When the Islands Have the Smallest Crowds
• September - Maui and the Big Island
• November - Lanai
• February - Oahu and Kauai
• April - Molokai
• May - The Big Island
More Aloha for Off-Peak Travelers
Although Hawaii's blissful weather lasts year round, the islands cradle the calmest waters and fewest guests in September. As the back-to-school breezes carry families of flip-floppers back home, the incoming tradewinds of U.S. mainland and Canadian tourists suddenly sputter, resulting in roughly 150,000 fewer visitors in September than in August (more than a 20% drop).

So with the quieter beaches, softer waves, and the decibel savings of 300,000 fewer flip-flops, you'd think they'd jack up the rates for the extra zenful paradise. But thankfully not. After Labor Day weekend, you can usually expect reductions of at least 10% for mid-week airfare and up to 55% for some hotels, with especially attractive savings for Maui and Big Island, which enjoy their least traveled and arguably most pleasant month of the year.

Savings continue through October, which is the peak month for weddings and honeymoons on the islands (so the most popular wedding spots on Maui might be exceptions). And the autumn dip lasts through most of November -- until fares and rates quickly snap back up around Thanksgiving and through December's holiday influx.

As the winter waves churn up, so do more off-peak savings opportunities. From the second half of January through the end of February, when Oahu and Kauai have the fewest visitors, you can generally save a bundle on airfare and hotel packages -- upwards of 30% or more as compared to making the same trip in summer. Packages like "stay three nights, get the fourth night free" are often common. February in Hawaii also sees the fewest number of visitors staying in timeshares, which drives down hotel rates and car rental rates even more.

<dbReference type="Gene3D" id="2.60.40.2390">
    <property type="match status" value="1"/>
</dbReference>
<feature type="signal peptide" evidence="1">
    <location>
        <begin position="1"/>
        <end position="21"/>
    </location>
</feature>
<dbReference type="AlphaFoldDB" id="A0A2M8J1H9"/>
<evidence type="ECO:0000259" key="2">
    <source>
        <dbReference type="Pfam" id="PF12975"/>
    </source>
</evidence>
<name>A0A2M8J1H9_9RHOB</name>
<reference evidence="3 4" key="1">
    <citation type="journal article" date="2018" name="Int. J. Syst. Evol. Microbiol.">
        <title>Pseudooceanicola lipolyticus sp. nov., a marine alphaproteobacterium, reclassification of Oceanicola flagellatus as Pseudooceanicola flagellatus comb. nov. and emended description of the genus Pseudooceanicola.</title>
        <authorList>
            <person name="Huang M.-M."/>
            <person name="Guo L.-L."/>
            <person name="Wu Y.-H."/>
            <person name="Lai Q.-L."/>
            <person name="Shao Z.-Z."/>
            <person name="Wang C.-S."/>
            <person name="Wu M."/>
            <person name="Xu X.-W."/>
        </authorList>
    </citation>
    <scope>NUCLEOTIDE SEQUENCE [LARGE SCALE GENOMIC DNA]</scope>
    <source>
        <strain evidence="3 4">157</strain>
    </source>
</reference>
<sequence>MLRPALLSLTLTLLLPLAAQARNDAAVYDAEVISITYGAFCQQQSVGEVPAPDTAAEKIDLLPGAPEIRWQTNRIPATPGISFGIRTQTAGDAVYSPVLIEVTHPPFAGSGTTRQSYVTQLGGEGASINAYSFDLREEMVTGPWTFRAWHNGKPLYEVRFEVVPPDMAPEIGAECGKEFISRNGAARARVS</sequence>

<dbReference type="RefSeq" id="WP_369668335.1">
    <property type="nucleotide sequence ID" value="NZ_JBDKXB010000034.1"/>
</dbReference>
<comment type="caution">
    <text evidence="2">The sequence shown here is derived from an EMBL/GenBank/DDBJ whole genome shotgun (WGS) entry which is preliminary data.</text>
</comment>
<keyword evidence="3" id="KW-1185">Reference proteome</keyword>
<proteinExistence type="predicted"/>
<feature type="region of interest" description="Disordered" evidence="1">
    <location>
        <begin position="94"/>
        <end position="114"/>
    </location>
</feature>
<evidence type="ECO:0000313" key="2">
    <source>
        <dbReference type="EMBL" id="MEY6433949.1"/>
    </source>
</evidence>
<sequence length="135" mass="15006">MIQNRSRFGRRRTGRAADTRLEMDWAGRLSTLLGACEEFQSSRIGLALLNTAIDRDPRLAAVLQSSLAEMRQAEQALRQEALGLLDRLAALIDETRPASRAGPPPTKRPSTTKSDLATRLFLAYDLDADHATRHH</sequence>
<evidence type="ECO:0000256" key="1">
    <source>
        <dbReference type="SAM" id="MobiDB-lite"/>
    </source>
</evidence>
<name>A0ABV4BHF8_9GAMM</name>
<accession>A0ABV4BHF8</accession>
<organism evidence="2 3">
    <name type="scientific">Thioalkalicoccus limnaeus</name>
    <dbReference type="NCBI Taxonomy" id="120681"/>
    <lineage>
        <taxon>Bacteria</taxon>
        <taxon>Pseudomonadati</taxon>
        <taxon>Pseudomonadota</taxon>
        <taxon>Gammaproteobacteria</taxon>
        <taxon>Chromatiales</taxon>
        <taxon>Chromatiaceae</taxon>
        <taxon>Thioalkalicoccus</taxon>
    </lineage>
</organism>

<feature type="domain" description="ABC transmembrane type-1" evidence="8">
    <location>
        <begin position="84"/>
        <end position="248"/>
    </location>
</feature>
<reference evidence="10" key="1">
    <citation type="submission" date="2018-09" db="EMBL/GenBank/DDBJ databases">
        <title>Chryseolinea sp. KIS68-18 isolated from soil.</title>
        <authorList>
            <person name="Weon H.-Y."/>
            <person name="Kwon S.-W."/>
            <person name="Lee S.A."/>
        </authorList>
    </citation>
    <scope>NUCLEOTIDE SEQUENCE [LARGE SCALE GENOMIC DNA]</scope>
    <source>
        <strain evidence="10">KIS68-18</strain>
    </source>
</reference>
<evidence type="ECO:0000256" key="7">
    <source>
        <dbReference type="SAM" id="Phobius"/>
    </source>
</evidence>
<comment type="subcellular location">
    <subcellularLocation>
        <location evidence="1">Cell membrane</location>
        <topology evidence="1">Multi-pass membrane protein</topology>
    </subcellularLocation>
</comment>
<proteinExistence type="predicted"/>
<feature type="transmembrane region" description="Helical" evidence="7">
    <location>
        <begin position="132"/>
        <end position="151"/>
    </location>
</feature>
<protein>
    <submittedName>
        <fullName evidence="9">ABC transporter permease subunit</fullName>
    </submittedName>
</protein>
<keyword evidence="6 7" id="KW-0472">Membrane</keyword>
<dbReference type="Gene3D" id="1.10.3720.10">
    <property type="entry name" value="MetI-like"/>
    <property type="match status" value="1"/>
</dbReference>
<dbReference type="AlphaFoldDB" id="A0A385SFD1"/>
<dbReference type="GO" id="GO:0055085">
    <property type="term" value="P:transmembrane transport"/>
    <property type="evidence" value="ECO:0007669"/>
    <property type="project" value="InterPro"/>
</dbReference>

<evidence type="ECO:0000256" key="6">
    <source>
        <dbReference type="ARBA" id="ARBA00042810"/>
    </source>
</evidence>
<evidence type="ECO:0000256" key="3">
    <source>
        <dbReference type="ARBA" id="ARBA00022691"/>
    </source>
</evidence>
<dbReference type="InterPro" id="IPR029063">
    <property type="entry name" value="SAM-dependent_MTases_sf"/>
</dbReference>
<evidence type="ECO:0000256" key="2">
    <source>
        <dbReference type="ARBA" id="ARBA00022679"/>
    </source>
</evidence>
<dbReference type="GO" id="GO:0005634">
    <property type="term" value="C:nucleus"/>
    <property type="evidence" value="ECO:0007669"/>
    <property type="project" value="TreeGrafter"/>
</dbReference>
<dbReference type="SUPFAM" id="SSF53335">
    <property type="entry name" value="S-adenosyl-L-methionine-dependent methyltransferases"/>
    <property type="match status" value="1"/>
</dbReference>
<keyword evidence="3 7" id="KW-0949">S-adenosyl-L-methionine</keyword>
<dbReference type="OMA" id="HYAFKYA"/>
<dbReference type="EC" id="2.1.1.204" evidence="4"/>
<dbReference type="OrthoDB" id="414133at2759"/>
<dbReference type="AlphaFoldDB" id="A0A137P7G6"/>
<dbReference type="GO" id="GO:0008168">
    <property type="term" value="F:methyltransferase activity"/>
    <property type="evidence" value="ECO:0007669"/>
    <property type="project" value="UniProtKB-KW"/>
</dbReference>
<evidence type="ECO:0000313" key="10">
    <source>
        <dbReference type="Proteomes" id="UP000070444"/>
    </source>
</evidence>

The next quietest and most affordable time is April, after the spring-break rush and before families return on their mega summer vacations. The Big Island also experiences a second reprieve from tourists in May, similar to its September lull.

Never Experienced Aloha? Tips for First-Timers
Don't ignore your vacation bookends. Focus on turning travel days into unravel days. Know in advance that you will want to savor every second of aloha... because you won't want to leave. Own it. Plan for it. So ...

Given that you're flying at least five to ten hours to get to the islands from the U.S. mainland, don't neglect a single moment of hula-happiness when you finally get there. Try to time your arrival as early in the day as you can, ideally before noon: Of course, this is much easier for west coasters, and it happens to be my personal favorite TOHA (time of Hawaii arrival). That way you'll feel like you've enjoyed your entire first day of sunshined bliss and Pacific breezes. If you arrive after dark, you won't be able to see all the beaming dreamscape and you'll feel like you've wasted a chunk of your budget solely on your first night's hotel tab. No mahalo.

On the flipside ... To avoid any sudden snaps back into reality, plan your flight home for the late afternoon, if possible, so you don't rush and ruin your island glow. Then you'll actually feel like you've spent an extra day on the islands without paying for it -- in effect saving money on one night's hotel.

One more thing. Don't overpack. You can buy beachwear, towels, and sunblock while you're there at one of the countless ABC Stores. There are more than 30 in the Waikiki area alone. You'll find beach towels to be cheaper than a gallon of milk.
Average Temps (ºF), Always Beautiful
January - High 81, Low 63
April - High 84, Low 64
July - High 88, Low 69
October - High 87, Low 68